Blair “Lied Through His Teeth” regarding Iraq War. “Admission to A Crime” Cannot be Categorized as “A Mistake”

Former British Prime Minister Blair listens to a question during an appearance at the 9/11 Memorial Museum in New York REUTERS/Brendan McDermid

Press TV has conducted an interview with Ian Williams, a senior analyst with the Foreign Policy in Focus from New York, to ask for his take on an apology from former British Prime Minister Tony Blair over the 2003 war against Iraq.

Watch interview here.

The following is a rough transcription of the interview.

Press TV: What does it mean in your perspective to apologize when we’re talking about the displacement of millions of people, the killings of hundreds of thousands and total chaos and disruption of life for the Iraqi people and for much of the region? How can an apology suffice?

Williams: Well, an apology doesn’t suffice. It’s not intended to suffice. It’s intended to have the head off. The impending Chilcot report and a week or so ago Colin Powell memo showed very clearly that Tony Blair had lied through his teeth to the Chilcot inquiry and not he had every intention of starting a war with Iraq even before the weapons of mass destruction issue, even before the question of a UN authorization for the invasion.

So, when he apologizes that he did mistakes, what he’s trying to do is to convert admission to a crime into a mistake. And an analogy that occurred to me is the famous Victorian murderer in Britain, Jack the Ripper, could have apologize because he was just trying out surgical techniques when he dismembered his victims.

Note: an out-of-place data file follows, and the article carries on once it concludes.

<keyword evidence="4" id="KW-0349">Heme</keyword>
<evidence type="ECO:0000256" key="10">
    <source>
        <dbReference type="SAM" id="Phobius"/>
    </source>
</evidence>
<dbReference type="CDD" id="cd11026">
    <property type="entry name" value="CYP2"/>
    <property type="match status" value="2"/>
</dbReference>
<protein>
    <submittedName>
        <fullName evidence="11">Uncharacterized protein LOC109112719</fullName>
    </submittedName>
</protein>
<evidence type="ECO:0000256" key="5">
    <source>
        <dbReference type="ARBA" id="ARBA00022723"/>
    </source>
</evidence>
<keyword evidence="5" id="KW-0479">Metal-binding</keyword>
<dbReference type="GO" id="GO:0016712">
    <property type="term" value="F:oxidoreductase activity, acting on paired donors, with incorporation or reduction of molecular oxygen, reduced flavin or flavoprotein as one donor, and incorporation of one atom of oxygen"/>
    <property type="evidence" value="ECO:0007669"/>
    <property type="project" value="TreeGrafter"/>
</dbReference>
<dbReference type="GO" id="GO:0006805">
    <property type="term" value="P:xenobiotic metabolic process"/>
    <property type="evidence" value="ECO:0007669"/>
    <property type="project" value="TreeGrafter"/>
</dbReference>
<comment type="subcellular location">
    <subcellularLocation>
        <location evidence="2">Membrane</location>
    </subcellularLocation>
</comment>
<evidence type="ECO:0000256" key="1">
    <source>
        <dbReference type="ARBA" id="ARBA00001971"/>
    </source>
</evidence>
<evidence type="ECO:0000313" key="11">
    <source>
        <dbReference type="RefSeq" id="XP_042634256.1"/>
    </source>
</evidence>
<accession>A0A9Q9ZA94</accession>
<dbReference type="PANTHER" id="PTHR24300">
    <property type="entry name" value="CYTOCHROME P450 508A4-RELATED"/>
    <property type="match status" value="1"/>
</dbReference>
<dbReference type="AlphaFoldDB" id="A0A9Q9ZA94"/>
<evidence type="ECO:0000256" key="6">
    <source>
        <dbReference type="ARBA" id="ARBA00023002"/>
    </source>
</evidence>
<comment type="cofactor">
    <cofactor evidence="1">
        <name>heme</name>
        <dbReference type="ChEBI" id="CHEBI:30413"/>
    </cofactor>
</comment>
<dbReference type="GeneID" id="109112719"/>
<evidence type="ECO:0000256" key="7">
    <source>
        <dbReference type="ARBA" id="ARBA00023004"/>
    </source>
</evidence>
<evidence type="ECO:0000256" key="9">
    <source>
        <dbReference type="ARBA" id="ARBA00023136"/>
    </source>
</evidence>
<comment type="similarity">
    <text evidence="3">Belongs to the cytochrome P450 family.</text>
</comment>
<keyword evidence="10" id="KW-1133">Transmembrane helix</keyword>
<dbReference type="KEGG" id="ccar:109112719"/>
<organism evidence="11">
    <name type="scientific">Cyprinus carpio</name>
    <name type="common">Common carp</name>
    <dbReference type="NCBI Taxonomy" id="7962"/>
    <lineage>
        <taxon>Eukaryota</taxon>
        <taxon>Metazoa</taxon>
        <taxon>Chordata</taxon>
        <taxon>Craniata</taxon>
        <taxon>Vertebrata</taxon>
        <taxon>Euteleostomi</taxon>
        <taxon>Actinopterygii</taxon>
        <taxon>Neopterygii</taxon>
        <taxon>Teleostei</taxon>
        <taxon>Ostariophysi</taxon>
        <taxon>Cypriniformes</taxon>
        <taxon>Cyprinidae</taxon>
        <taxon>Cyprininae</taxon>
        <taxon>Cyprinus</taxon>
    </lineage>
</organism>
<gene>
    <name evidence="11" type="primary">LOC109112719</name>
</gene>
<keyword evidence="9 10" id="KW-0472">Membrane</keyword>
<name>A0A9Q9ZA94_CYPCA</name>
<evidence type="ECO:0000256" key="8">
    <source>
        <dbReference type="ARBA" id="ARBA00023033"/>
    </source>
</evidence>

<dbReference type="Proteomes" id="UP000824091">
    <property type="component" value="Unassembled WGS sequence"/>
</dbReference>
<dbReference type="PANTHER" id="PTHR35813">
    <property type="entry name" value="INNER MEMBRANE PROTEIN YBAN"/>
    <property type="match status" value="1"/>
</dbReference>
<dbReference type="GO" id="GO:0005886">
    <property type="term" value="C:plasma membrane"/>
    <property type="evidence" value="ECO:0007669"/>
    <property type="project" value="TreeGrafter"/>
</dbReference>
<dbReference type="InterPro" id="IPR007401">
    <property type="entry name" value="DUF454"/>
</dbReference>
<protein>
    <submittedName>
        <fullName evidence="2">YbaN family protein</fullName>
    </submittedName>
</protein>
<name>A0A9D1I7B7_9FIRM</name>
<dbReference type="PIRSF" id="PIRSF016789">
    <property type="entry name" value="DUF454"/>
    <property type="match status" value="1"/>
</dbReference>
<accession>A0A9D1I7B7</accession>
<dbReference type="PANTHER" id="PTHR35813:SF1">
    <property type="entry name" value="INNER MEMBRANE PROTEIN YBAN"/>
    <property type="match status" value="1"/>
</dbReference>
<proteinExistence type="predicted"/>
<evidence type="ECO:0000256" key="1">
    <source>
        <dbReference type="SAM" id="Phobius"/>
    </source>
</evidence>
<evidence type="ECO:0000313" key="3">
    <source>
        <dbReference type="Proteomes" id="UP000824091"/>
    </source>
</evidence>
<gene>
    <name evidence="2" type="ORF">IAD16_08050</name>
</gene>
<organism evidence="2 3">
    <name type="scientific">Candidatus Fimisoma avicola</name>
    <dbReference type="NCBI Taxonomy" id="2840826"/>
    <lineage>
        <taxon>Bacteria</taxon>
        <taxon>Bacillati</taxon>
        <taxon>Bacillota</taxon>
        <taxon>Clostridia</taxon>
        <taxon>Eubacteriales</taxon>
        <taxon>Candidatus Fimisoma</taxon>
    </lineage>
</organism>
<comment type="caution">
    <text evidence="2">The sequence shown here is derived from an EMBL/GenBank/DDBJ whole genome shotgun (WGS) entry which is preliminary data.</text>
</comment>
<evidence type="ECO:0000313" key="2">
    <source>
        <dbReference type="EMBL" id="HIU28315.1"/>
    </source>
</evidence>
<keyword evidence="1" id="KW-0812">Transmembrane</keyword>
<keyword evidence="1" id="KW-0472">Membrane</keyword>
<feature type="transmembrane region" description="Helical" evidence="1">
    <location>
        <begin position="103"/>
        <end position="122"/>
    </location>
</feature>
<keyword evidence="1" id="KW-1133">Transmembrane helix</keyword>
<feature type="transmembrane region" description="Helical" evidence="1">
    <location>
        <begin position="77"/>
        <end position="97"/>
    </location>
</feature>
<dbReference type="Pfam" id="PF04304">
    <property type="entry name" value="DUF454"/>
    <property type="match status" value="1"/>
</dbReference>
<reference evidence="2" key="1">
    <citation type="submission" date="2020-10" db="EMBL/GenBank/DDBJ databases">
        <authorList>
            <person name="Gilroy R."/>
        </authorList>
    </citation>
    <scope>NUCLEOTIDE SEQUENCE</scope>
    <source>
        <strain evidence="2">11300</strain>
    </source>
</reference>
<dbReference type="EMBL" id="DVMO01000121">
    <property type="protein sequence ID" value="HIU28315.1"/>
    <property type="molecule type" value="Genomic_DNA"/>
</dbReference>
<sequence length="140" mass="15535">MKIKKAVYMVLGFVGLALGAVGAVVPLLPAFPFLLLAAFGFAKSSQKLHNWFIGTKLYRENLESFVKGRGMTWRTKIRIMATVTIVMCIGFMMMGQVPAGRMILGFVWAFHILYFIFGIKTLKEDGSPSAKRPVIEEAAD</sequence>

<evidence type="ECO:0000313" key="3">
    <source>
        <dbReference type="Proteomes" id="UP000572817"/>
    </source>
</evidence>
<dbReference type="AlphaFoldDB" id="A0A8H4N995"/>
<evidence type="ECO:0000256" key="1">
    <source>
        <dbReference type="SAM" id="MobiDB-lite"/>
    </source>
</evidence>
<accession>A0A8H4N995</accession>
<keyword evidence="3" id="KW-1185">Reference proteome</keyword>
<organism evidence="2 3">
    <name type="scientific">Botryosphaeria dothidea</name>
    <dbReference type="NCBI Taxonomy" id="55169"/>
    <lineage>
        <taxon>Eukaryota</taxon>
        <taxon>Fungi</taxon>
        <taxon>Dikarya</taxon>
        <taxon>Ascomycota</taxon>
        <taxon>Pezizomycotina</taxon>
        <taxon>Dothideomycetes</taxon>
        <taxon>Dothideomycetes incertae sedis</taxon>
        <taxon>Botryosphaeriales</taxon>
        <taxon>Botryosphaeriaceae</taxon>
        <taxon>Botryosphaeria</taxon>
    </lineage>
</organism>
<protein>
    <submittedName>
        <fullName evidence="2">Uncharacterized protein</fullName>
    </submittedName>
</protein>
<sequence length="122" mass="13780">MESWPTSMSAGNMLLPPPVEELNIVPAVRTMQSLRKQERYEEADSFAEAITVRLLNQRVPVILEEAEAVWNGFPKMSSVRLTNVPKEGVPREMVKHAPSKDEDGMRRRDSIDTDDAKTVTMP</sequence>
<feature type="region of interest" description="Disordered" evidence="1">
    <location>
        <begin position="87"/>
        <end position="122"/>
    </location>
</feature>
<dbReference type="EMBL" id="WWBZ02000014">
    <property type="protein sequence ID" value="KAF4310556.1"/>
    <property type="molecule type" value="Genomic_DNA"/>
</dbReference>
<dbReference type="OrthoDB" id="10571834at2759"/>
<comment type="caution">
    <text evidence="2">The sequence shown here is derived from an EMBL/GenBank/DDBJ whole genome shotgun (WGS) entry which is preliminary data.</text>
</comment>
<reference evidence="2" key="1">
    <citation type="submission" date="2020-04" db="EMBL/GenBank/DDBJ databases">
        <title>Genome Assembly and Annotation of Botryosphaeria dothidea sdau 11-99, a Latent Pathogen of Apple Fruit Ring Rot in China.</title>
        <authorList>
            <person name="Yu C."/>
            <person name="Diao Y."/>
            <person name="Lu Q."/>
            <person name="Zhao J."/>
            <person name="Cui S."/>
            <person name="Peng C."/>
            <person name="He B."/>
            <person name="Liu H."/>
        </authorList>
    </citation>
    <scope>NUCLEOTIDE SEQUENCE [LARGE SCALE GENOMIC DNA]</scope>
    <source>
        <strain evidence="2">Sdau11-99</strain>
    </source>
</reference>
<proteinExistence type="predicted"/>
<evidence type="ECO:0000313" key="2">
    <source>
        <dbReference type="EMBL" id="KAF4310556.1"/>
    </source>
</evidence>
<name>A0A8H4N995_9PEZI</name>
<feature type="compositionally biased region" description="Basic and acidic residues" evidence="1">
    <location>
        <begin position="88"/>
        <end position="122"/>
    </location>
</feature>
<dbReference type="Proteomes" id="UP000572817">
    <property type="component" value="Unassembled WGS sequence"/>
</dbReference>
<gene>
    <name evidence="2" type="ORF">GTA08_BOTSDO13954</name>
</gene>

And not something like what Blair is doing here. It is pure spin. He knows he’s on the ropes. And he is now trying to anticipate the results of Chilcot inquiry and convert it from a discussion of policy rather than a discussion of criminal behavior in waging a war without UN authorization, without the support of the people and without his own stated justifications.

Press TV: Well, is he on the ropes? Can we really expect him to pay the price for what he and his American counterpart George W. Bush had done?

Williams:  Unfortunately, we can’t count on it. But let’s say it’s increasingly serious enough to be worrying to him. And I think Tony Blair is rapidly joining Henry Kissinger and other people around the world.

Now, he’s got to consult international lawyers as well as travel agents, before he travels anywhere, because they may have a prima facie case for his prosecution either in British courts or foreign courts under universal jurisdiction or with the International Criminal Court, because there is clear evidence now that he is somebody who waged an illegal war of aggression, violating the United Nations’ charter and was responsible for all of those deaths.

Articles by: Press TV

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